It’s that time again, that ‘time’ being, of course, the next round of negotiations on the US debt ceiling that come round as regular as clockwork. The February 2018 suspension of the US debt ceiling expired in March earlier this year. This means that a dysfunctional Congress has been tasked to somehow hammer out a compromise that heads-off a potential technical default when current stopgap measures run out in the autumn. Adding to the complications is the fact that Congress is in its summer recess from the 4th August to the 6th September, plus lower than expected revenues have moved the so-called ‘drop-dead’ data from November to October and most recently to early September. Indeed those lower than expected revenues, added to the increase in public spending, saw the deficit nearly break USD1tn in the second quarter, before easing back to USD919bn in June.
As it stands, the talks between the Republicans and Democrats have been kicked into high gear. However, although closer than they were, a compromise remains elusive. Steven Mnuchin, the Treasury Secretary claimed last week that a deal was ‘very close’ that would raise the debt ceiling and set spending levels for the next two fiscal years. The White House has been trying to push the idea of separating these two issues so that the ceiling could be raised even if they fail to settle on spending plans. Speaker of the House of Representatives Nancy Pelosi has signalled that the two matters will not be separated.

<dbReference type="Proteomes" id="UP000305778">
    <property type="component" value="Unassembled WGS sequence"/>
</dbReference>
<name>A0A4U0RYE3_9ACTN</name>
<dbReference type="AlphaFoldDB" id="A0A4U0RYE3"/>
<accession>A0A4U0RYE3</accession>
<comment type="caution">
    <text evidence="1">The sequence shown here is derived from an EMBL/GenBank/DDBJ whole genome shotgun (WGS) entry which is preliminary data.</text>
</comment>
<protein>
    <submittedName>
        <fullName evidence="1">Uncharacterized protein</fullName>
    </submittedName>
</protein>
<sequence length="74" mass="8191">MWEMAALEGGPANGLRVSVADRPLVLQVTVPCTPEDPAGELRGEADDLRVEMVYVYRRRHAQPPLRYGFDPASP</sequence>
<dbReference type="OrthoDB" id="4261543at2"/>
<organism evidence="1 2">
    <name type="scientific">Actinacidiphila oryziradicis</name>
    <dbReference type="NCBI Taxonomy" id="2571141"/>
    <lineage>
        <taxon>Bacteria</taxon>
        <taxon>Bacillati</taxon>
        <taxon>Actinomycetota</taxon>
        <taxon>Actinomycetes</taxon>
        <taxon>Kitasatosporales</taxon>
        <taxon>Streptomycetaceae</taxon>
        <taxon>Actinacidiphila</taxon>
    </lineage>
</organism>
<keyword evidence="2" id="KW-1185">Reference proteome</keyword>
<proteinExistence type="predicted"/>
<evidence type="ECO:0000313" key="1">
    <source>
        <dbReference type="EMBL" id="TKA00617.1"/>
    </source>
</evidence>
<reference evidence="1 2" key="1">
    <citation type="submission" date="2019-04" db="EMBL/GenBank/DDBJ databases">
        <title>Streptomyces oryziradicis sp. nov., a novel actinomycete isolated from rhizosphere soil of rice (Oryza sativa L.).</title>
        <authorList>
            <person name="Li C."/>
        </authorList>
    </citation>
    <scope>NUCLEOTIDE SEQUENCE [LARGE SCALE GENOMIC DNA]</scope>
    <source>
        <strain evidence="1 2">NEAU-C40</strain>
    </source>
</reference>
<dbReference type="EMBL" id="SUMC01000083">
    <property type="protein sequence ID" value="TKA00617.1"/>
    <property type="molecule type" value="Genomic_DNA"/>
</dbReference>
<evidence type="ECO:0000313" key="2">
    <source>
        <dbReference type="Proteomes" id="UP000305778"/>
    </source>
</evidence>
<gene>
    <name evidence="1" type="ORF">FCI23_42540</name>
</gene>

The first debt ceiling fight began in 1953 when President Eisenhower faced a revolt by the Republican-controlled Senate. Eisenhower wanted more funding to build the national highway system, however, Congress had become alarmed at the build-up in the national debt during WWII. After much wrangling and some emergency measures taken by Treasury, the debt ceiling was raised in 1954. Once the ceiling is reached, the Treasury cannot issue any new debt, however, as we’ve seen in the past, that doesn’t mean that the US government can no longer fund itself. Through various sleights of hand and accounting tricks, the Treasury is able to continue making payments by so-called ‘extraordinary measure’. As those measures become exhausted, however, there is increased risk of a ‘technical default’. Finally, it’s also interesting to note that since 1959, the ceiling has been raised more than 80 times under administrations from both parties.